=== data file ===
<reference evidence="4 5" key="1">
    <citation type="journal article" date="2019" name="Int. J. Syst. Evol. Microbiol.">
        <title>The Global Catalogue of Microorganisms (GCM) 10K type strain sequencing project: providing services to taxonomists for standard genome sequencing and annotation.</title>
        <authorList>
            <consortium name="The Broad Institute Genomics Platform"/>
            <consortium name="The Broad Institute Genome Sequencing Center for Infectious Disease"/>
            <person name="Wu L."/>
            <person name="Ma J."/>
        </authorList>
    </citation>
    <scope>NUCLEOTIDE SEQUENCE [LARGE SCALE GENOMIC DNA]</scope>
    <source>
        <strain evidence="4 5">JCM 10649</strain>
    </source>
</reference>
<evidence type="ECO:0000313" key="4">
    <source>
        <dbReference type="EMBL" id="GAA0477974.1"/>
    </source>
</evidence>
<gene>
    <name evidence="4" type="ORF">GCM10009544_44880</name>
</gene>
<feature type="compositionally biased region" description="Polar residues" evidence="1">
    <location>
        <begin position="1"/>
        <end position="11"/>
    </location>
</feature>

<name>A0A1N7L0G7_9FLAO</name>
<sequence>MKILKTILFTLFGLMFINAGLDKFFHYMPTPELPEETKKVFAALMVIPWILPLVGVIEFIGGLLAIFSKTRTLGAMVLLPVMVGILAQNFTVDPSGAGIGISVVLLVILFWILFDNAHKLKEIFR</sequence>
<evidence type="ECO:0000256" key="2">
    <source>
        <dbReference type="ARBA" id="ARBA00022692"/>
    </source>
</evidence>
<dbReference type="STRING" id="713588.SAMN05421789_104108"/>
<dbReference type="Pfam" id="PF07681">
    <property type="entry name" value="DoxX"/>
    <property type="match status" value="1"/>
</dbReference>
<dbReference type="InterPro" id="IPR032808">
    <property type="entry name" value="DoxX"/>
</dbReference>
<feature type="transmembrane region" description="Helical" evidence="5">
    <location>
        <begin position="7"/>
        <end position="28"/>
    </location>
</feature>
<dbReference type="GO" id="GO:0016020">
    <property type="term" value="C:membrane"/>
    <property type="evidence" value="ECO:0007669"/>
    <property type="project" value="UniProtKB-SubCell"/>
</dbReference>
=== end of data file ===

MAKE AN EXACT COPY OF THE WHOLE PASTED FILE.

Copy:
<reference evidence="4 5" key="1">
    <citation type="journal article" date="2019" name="Int. J. Syst. Evol. Microbiol.">
        <title>The Global Catalogue of Microorganisms (GCM) 10K type strain sequencing project: providing services to taxonomists for standard genome sequencing and annotation.</title>
        <authorList>
            <consortium name="The Broad Institute Genomics Platform"/>
            <consortium name="The Broad Institute Genome Sequencing Center for Infectious Disease"/>
            <person name="Wu L."/>
            <person name="Ma J."/>
        </authorList>
    </citation>
    <scope>NUCLEOTIDE SEQUENCE [LARGE SCALE GENOMIC DNA]</scope>
    <source>
        <strain evidence="4 5">JCM 10649</strain>
    </source>
</reference>
<evidence type="ECO:0000313" key="4">
    <source>
        <dbReference type="EMBL" id="GAA0477974.1"/>
    </source>
</evidence>
<gene>
    <name evidence="4" type="ORF">GCM10009544_44880</name>
</gene>
<feature type="compositionally biased region" description="Polar residues" evidence="1">
    <location>
        <begin position="1"/>
        <end position="11"/>
    </location>
</feature>

<name>A0A1N7L0G7_9FLAO</name>
<sequence>MKILKTILFTLFGLMFINAGLDKFFHYMPTPELPEETKKVFAALMVIPWILPLVGVIEFIGGLLAIFSKTRTLGAMVLLPVMVGILAQNFTVDPSGAGIGISVVLLVILFWILFDNAHKLKEIFR</sequence>
<evidence type="ECO:0000256" key="2">
    <source>
        <dbReference type="ARBA" id="ARBA00022692"/>
    </source>
</evidence>
<dbReference type="STRING" id="713588.SAMN05421789_104108"/>
<dbReference type="Pfam" id="PF07681">
    <property type="entry name" value="DoxX"/>
    <property type="match status" value="1"/>
</dbReference>
<dbReference type="InterPro" id="IPR032808">
    <property type="entry name" value="DoxX"/>
</dbReference>
<feature type="transmembrane region" description="Helical" evidence="5">
    <location>
        <begin position="7"/>
        <end position="28"/>
    </location>
</feature>
<dbReference type="GO" id="GO:0016020">
    <property type="term" value="C:membrane"/>
    <property type="evidence" value="ECO:0007669"/>
    <property type="project" value="UniProtKB-SubCell"/>
</dbReference>